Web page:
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Feds say ads prompting people to seek new job grants that don't yet exist

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OTTAWA - The Conservative government says people are already starting to ask about the new Canada Jobs Grant it began heavily promoting with TV ads last week.

Kellie Leitch, the parliamentary secretary for Human Resources and Skills Development Canada, is defending the pricey advertising campaign amid opposition criticisms that the Harper government is promoting a program that doesn't yet exist.

Leitch says the government is making sure workers and employers are aware of what she says are grants that are available for skills training.

However the grant program, at this point, is nothing more than a concept that still has to be negotiated with provincial governments and business groups.

And several provinces have expressed concerns — even outright hostility — about the three-way sharing proposal for funding individual skills training, which isn't likely to even get approved by parliament until late this year.

New Democrats are demanding to know why the Harper government is buying air time for the ads during the NHL playoffs, which it says can cost up to $190,000 a minute.

"We are making sure Canadians know about the skills opportunities that are available to them," Leitch told the House of Commons on Tuesday. "We are making sure employers know that this grant is available to them as well."

She also told the House that during recent consultations in British Columbia on the skills grant, "they were talking about how people were walking in asking for this opportunity, because we want to link Canadians with jobs."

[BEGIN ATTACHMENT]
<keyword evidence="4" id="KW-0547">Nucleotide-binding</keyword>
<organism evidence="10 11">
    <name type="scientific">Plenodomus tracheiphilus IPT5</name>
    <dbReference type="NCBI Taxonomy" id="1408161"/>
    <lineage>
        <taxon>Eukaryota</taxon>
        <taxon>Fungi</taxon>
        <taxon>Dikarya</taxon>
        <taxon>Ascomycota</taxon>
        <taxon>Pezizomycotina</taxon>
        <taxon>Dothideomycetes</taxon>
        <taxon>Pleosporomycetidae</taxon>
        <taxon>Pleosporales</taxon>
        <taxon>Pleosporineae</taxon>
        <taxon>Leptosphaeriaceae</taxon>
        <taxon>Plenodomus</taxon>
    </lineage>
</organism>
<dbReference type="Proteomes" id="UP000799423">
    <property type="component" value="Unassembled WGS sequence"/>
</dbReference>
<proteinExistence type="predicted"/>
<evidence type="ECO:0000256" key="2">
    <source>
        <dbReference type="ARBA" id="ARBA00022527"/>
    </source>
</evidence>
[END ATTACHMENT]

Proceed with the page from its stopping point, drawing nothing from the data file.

However the government department confirmed no such grants exist. If all goes according to plan and the provinces agree, the grants could be available sometime next year.

An email from a spokeswoman said the grants "will be introduced as part of the renewal of the Labour Market Agreements with the provinces and territories in 2014–15," adding that the "final design will be negotiated with provinces and territories over the next year, in consultation with stakeholder groups."

Peter Van Loan, the Conservative government House leader, described the proposal last week as "a concept of how it could work" and as a "proposal that needs to be fleshed out and developed fully.''

The Quebec government has already rejected the three-way sharing program, saying the money on the table represents a cut in federal skills funding while at the same time giving Ottawa more control over provincial jurisdiction.

Ontario, Alberta and the Atlantic premiers have all expressed varying reservations about the proposed program.

"Why are they spending $190,000 a minute on Hockey Night in Canada ads for a program that does not even exist?" NDP critic Mathieu Ravignat asked Tuesday during the daily question period.

In an interview, Ravignat said the government is wasting money raising expectations for a program that simply is not available.

"There's very little public money to go around these days for programs such as this," said Ravignat.

"Until the provinces are on board, the government needs to stop advertising this program."

Leitch however attacked the opposition for failing to support the measure, which was announced in the March federal budget.

"I encourage the opposition to get on board, make sure Canadians receive the skills they need so they can fill those jobs and we can grow our economy, because if they do not get on board I guess we will just have to do it ourselves," the Conservative MP told the Commons.

It was not clear how Leitch expects the opposition to support the granting program. It is not going to be included in the first budget implementation bill this spring, so will not likely be subject to a parliamentary vote until next fall at the earliest.

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